I think, deep down, that Jodorowsky wants to be the white lama.

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14 Responses to The White Lama (1988-’93) by Alejandro Jodorowsky & Georges Bess

  1. Bookstooge says:

    This book offends me. We prefer People of European Descent, not that racist ‘white’. I can totally understand why you wouldn’t want the J-dog to meet your gf if he has outmoded ideas like that.

    How was that? I was aiming for pretentious twaddle 😉

    Glad you were able to enjoy this. Your comic experience seems to be totally hit or miss…

    Liked by 1 person

    • Offended huh??? I’m still waiting for an argument!
      Nah but I kinda like J-dog. He’s bad, but he’s never boring.

      Yeah it’s been hit or miss lately. I’m very forgiving if the art is good even though the story isn’t special, and I can stand boring art if the story is good. This one has good art, and a well crafted story, if a bit basic. It’s a balancing act between art and story for me.

      Liked by 1 person

      • Bookstooge says:

        I wish art mattered more to me. But unless it is really bad, I don’t tend to notice it. so there are times I even wonder if matters to me. It’s like knowing you’re color blind….

        Liked by 1 person

        • I think there are big differences how art is treated in comic books between the American market, the Japanese market and European market. I’ve noticed that much of the American comics have art that is very functional and quickly produced, for speedy publication, using the computer for colouring. Especially the Marvel and DC comics. Whereas in Europe there is a greater focus on art where artists sometimes take years to produce a single volume and colour everything by hand.

          Liked by 1 person

    • Paul Connelly says:

      Well, if your twaddle meter isn’t broken already, just read some of the news articles that characterize ruling class sock puppets Rishi Sunak and Nikki Haley as People of Color. In which case half the populations of Sicily, Greece, Turkey and Armenia must qualify for that label too, which I somehow doubt they would subscribe to.

      In future decades we may have to reset the calendar from BC and AD to Before Twitter and After Twitter, to really capture the “world turned upside down” character of the times. There may be a good SF story premise in that!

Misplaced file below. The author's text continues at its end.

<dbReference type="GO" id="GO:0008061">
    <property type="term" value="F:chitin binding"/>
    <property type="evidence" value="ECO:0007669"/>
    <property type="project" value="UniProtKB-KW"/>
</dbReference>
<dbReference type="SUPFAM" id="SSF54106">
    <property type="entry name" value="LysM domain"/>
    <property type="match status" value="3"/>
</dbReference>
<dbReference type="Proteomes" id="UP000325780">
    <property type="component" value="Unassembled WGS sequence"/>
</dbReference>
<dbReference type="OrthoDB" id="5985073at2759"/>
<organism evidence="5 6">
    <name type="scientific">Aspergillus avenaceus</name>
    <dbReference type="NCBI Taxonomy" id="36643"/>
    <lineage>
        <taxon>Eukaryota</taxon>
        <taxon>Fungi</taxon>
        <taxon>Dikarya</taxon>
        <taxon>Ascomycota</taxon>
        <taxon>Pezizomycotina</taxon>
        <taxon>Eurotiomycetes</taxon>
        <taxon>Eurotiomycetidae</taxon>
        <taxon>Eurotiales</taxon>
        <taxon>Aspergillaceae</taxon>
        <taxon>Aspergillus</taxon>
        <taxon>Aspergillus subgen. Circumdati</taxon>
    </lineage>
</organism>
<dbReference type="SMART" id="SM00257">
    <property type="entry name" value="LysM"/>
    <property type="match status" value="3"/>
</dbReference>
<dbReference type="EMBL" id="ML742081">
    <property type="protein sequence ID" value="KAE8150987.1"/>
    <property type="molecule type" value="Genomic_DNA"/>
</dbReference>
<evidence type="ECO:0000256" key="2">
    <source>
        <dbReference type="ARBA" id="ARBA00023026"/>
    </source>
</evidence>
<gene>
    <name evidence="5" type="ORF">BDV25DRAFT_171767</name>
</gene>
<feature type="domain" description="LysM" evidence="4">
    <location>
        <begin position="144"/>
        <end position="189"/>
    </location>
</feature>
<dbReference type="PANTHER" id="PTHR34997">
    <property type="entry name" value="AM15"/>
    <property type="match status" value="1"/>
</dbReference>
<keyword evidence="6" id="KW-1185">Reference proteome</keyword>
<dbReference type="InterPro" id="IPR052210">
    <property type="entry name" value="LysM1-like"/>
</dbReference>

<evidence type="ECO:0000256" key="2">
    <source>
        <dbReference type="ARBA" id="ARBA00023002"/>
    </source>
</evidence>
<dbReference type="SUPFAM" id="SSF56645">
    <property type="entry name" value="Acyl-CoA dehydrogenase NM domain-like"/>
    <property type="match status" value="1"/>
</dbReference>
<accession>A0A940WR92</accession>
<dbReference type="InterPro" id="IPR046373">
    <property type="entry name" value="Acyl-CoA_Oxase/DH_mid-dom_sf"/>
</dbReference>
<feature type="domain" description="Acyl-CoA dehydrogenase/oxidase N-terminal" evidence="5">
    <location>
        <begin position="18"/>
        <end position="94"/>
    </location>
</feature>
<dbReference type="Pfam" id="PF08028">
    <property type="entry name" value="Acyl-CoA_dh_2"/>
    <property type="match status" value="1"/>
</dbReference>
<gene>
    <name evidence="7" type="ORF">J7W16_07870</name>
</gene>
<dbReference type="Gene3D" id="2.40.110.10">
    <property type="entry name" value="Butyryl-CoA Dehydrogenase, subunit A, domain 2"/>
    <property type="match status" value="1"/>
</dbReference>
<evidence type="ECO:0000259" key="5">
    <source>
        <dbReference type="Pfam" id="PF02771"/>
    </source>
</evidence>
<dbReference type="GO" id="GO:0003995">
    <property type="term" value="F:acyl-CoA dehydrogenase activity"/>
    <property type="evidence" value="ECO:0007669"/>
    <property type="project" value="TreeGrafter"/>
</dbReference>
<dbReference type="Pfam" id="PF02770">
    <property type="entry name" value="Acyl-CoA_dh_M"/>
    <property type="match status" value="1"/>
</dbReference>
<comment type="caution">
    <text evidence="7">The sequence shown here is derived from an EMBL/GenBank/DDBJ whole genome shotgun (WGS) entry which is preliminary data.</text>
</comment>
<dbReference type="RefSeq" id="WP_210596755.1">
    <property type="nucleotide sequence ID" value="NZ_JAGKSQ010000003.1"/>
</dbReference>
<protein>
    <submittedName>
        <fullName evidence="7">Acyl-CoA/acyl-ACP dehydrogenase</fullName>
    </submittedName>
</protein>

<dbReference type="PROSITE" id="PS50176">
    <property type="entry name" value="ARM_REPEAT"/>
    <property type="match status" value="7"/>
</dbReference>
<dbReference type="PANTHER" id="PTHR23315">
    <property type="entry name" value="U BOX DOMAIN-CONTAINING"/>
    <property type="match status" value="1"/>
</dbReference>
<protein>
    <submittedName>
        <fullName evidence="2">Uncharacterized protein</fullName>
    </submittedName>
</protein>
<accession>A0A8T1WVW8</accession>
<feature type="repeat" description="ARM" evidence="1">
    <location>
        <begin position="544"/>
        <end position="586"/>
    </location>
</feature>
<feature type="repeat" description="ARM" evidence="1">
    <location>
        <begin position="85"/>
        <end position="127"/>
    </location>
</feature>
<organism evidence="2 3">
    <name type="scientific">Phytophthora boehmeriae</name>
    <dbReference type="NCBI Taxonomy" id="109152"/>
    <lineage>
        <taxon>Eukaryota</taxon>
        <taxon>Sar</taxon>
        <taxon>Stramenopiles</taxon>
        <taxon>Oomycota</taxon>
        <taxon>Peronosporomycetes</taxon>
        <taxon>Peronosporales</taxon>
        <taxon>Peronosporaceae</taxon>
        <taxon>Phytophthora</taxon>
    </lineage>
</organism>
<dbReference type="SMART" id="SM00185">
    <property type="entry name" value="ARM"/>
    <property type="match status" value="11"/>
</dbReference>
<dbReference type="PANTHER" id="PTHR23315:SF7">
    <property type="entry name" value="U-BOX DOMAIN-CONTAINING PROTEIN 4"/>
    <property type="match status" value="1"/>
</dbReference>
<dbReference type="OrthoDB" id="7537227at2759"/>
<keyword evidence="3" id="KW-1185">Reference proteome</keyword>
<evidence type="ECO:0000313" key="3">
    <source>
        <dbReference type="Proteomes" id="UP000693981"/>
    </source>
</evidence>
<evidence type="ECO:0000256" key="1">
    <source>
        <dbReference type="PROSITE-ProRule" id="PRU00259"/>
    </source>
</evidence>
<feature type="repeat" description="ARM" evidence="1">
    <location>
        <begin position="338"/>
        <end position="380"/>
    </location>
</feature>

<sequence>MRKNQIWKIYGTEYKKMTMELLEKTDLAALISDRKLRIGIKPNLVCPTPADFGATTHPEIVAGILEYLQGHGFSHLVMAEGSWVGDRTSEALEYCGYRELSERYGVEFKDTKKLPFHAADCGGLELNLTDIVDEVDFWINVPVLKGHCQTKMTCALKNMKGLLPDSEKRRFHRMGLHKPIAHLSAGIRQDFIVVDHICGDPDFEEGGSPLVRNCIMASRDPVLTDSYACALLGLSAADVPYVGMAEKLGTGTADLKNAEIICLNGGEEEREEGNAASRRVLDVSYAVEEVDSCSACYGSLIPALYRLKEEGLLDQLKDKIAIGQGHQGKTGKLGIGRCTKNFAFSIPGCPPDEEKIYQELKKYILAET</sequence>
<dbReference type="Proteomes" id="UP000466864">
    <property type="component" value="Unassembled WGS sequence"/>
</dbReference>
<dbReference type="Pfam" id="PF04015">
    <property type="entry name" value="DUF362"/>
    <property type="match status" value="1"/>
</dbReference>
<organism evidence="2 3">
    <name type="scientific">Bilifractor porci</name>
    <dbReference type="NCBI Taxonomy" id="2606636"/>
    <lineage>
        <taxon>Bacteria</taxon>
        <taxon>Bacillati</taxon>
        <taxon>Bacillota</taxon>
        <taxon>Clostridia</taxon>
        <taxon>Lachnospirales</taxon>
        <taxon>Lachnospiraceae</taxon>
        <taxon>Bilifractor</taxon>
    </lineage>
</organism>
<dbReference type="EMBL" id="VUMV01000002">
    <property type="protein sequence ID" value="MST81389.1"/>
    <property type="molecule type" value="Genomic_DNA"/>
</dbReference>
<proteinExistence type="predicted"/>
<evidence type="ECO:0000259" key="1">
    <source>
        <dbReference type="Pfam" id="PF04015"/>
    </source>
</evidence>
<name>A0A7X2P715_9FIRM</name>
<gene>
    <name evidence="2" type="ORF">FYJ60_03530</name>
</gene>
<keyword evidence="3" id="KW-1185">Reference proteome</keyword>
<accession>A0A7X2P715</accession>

Liked by 1 person

  2. Wakizashi33 says:

    The art in this book looks gorgeous! Good to hear it’s a more accessible Jodorowsky story because I think he was tuned into another station, if you know what I mean. I would’ve loved to have seen his version of DUNE. Ah well.

    I’ve noticed that Marvel have recently been “re-imagining” some of their characters who could be listed under the “white savior trope.” Iron Fist immediately springs to mind.

    Liked by 1 person

    • I don’t know Iron Fist, but I think The White Lama would receive a lot of criticism from the Twitter crowd if it had been more known.

      Yeah this story is more grounded than J-dog’s usual work. It’s still bonkers at times. But it doesn’t suffer from his machismo psychosis.

      Liked by 1 person

      • Wakizashi33 says:

        Iron Fist used to be a blonde haired blue eyed white boy called Danny Rand. He was created in the 1970s during the martial arts craze. This is from Wikipedia:

        “In an apparent response to the racial backlash against the character and the negative reception of the television series, Marvel announced in 2021 that Danny Rand will leave the mantle and a new younger Iron Fist of Asian descent will be introduced in a new comic series helmed by an Asian creative team.”

        So the “fish out of water” angle to the character and story is over. That was kind of the point of the character, too. Oh, and currently only Asian creators can actually write the character now. It doesn’t matter if they are “good writers” or not, just as long as they aren’t Caucasian. Do you get the feeling we’ve gone too far the opposite way?

        Liked by 1 person

  3. catdog says:

    “If that sounds like the worst kind of white saviour story and cheap Orientalist appropriation that you could imagine, then your impression would be right. It is exactly that.”

    Ok, ok, you’ve sold me. I will now read White Lama.

    The concept sounds superficially similar to Kipling’s “Kim”.

    Liked by 1 person